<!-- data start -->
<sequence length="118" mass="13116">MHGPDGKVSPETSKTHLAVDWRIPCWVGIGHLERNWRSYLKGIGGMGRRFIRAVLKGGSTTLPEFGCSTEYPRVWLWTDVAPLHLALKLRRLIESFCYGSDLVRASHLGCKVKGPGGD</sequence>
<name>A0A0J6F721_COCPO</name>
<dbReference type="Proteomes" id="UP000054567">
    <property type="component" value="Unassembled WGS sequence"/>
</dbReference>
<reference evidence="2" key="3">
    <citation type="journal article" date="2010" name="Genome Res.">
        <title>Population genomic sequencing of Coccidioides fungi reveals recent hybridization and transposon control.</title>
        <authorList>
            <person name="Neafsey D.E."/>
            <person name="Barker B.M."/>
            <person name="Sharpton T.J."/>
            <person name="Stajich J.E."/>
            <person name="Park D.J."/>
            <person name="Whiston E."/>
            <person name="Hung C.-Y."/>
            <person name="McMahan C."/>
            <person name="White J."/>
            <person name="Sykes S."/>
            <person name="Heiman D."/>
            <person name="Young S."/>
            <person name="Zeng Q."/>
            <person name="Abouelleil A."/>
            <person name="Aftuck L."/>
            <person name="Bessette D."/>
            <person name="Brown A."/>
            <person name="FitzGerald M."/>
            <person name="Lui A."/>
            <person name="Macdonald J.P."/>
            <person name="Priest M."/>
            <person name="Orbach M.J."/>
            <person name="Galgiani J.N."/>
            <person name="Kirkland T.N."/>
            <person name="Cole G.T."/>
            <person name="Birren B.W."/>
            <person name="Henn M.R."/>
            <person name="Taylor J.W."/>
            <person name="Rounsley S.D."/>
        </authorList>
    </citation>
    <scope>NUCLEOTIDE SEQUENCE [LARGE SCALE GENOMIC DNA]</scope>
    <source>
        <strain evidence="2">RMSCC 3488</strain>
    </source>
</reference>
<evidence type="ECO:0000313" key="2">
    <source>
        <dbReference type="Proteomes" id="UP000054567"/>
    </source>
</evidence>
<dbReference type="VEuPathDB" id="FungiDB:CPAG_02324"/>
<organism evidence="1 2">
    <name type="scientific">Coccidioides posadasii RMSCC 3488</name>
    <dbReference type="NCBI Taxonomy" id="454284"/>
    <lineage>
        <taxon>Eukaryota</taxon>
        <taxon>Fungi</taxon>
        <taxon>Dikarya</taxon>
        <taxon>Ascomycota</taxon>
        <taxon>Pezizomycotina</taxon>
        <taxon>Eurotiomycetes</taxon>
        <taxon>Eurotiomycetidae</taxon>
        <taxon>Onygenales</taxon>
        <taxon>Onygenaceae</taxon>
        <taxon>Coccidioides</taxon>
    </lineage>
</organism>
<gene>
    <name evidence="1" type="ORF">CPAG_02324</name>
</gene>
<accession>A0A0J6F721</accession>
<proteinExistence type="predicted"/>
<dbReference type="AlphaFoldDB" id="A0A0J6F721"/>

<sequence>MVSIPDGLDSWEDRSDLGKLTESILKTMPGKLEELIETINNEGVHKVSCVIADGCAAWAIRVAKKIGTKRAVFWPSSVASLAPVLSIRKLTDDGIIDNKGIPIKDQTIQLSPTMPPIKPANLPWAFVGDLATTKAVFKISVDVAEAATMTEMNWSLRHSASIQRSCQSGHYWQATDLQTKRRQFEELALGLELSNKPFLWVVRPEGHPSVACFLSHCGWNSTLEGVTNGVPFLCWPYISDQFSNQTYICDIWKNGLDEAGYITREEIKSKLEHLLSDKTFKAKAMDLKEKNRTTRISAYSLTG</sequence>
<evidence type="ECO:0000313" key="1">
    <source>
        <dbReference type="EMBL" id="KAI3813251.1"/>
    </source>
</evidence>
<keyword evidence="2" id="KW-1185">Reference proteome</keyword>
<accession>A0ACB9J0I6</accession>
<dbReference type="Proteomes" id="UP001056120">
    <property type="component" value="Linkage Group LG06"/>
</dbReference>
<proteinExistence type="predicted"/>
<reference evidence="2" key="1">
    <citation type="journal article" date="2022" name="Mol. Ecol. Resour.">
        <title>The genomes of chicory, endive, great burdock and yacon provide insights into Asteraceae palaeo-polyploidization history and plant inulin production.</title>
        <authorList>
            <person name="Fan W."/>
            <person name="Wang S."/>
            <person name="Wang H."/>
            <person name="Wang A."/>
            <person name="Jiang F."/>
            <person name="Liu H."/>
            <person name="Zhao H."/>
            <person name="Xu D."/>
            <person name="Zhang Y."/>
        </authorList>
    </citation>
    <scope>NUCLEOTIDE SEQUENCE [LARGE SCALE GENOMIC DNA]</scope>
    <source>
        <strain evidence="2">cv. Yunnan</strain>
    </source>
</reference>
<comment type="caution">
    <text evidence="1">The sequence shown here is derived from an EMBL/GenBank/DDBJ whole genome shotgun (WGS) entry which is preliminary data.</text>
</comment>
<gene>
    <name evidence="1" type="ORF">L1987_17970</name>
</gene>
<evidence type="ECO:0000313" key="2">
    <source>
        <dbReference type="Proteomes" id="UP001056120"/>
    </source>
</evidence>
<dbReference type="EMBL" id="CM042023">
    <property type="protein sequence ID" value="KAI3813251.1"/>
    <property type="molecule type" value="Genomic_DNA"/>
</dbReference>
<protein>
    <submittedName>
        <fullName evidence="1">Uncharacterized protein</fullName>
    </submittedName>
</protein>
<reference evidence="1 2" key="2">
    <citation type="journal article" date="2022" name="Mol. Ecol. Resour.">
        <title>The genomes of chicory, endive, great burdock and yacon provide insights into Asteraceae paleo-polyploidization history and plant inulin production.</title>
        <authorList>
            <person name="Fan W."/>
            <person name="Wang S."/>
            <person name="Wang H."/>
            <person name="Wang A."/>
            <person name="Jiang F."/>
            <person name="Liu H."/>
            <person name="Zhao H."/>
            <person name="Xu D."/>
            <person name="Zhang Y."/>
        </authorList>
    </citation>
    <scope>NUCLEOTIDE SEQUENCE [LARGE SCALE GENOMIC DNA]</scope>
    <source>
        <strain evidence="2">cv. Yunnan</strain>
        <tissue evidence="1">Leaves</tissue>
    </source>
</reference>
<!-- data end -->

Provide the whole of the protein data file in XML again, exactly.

<sequence length="118" mass="13116">MHGPDGKVSPETSKTHLAVDWRIPCWVGIGHLERNWRSYLKGIGGMGRRFIRAVLKGGSTTLPEFGCSTEYPRVWLWTDVAPLHLALKLRRLIESFCYGSDLVRASHLGCKVKGPGGD</sequence>
<name>A0A0J6F721_COCPO</name>
<dbReference type="Proteomes" id="UP000054567">
    <property type="component" value="Unassembled WGS sequence"/>
</dbReference>
<reference evidence="2" key="3">
    <citation type="journal article" date="2010" name="Genome Res.">
        <title>Population genomic sequencing of Coccidioides fungi reveals recent hybridization and transposon control.</title>
        <authorList>
            <person name="Neafsey D.E."/>
            <person name="Barker B.M."/>
            <person name="Sharpton T.J."/>
            <person name="Stajich J.E."/>
            <person name="Park D.J."/>
            <person name="Whiston E."/>
            <person name="Hung C.-Y."/>
            <person name="McMahan C."/>
            <person name="White J."/>
            <person name="Sykes S."/>
            <person name="Heiman D."/>
            <person name="Young S."/>
            <person name="Zeng Q."/>
            <person name="Abouelleil A."/>
            <person name="Aftuck L."/>
            <person name="Bessette D."/>
            <person name="Brown A."/>
            <person name="FitzGerald M."/>
            <person name="Lui A."/>
            <person name="Macdonald J.P."/>
            <person name="Priest M."/>
            <person name="Orbach M.J."/>
            <person name="Galgiani J.N."/>
            <person name="Kirkland T.N."/>
            <person name="Cole G.T."/>
            <person name="Birren B.W."/>
            <person name="Henn M.R."/>
            <person name="Taylor J.W."/>
            <person name="Rounsley S.D."/>
        </authorList>
    </citation>
    <scope>NUCLEOTIDE SEQUENCE [LARGE SCALE GENOMIC DNA]</scope>
    <source>
        <strain evidence="2">RMSCC 3488</strain>
    </source>
</reference>
<evidence type="ECO:0000313" key="2">
    <source>
        <dbReference type="Proteomes" id="UP000054567"/>
    </source>
</evidence>
<dbReference type="VEuPathDB" id="FungiDB:CPAG_02324"/>
<organism evidence="1 2">
    <name type="scientific">Coccidioides posadasii RMSCC 3488</name>
    <dbReference type="NCBI Taxonomy" id="454284"/>
    <lineage>
        <taxon>Eukaryota</taxon>
        <taxon>Fungi</taxon>
        <taxon>Dikarya</taxon>
        <taxon>Ascomycota</taxon>
        <taxon>Pezizomycotina</taxon>
        <taxon>Eurotiomycetes</taxon>
        <taxon>Eurotiomycetidae</taxon>
        <taxon>Onygenales</taxon>
        <taxon>Onygenaceae</taxon>
        <taxon>Coccidioides</taxon>
    </lineage>
</organism>
<gene>
    <name evidence="1" type="ORF">CPAG_02324</name>
</gene>
<accession>A0A0J6F721</accession>
<proteinExistence type="predicted"/>
<dbReference type="AlphaFoldDB" id="A0A0J6F721"/>

<sequence>MVSIPDGLDSWEDRSDLGKLTESILKTMPGKLEELIETINNEGVHKVSCVIADGCAAWAIRVAKKIGTKRAVFWPSSVASLAPVLSIRKLTDDGIIDNKGIPIKDQTIQLSPTMPPIKPANLPWAFVGDLATTKAVFKISVDVAEAATMTEMNWSLRHSASIQRSCQSGHYWQATDLQTKRRQFEELALGLELSNKPFLWVVRPEGHPSVACFLSHCGWNSTLEGVTNGVPFLCWPYISDQFSNQTYICDIWKNGLDEAGYITREEIKSKLEHLLSDKTFKAKAMDLKEKNRTTRISAYSLTG</sequence>
<evidence type="ECO:0000313" key="1">
    <source>
        <dbReference type="EMBL" id="KAI3813251.1"/>
    </source>
</evidence>
<keyword evidence="2" id="KW-1185">Reference proteome</keyword>
<accession>A0ACB9J0I6</accession>
<dbReference type="Proteomes" id="UP001056120">
    <property type="component" value="Linkage Group LG06"/>
</dbReference>
<proteinExistence type="predicted"/>
<reference evidence="2" key="1">
    <citation type="journal article" date="2022" name="Mol. Ecol. Resour.">
        <title>The genomes of chicory, endive, great burdock and yacon provide insights into Asteraceae palaeo-polyploidization history and plant inulin production.</title>
        <authorList>
            <person name="Fan W."/>
            <person name="Wang S."/>
            <person name="Wang H."/>
            <person name="Wang A."/>
            <person name="Jiang F."/>
            <person name="Liu H."/>
            <person name="Zhao H."/>
            <person name="Xu D."/>
            <person name="Zhang Y."/>
        </authorList>
    </citation>
    <scope>NUCLEOTIDE SEQUENCE [LARGE SCALE GENOMIC DNA]</scope>
    <source>
        <strain evidence="2">cv. Yunnan</strain>
    </source>
</reference>
<comment type="caution">
    <text evidence="1">The sequence shown here is derived from an EMBL/GenBank/DDBJ whole genome shotgun (WGS) entry which is preliminary data.</text>
</comment>
<gene>
    <name evidence="1" type="ORF">L1987_17970</name>
</gene>
<evidence type="ECO:0000313" key="2">
    <source>
        <dbReference type="Proteomes" id="UP001056120"/>
    </source>
</evidence>
<dbReference type="EMBL" id="CM042023">
    <property type="protein sequence ID" value="KAI3813251.1"/>
    <property type="molecule type" value="Genomic_DNA"/>
</dbReference>
<protein>
    <submittedName>
        <fullName evidence="1">Uncharacterized protein</fullName>
    </submittedName>
</protein>
<reference evidence="1 2" key="2">
    <citation type="journal article" date="2022" name="Mol. Ecol. Resour.">
        <title>The genomes of chicory, endive, great burdock and yacon provide insights into Asteraceae paleo-polyploidization history and plant inulin production.</title>
        <authorList>
            <person name="Fan W."/>
            <person name="Wang S."/>
            <person name="Wang H."/>
            <person name="Wang A."/>
            <person name="Jiang F."/>
            <person name="Liu H."/>
            <person name="Zhao H."/>
            <person name="Xu D."/>
            <person name="Zhang Y."/>
        </authorList>
    </citation>
    <scope>NUCLEOTIDE SEQUENCE [LARGE SCALE GENOMIC DNA]</scope>
    <source>
        <strain evidence="2">cv. Yunnan</strain>
        <tissue evidence="1">Leaves</tissue>
    </source>
</reference>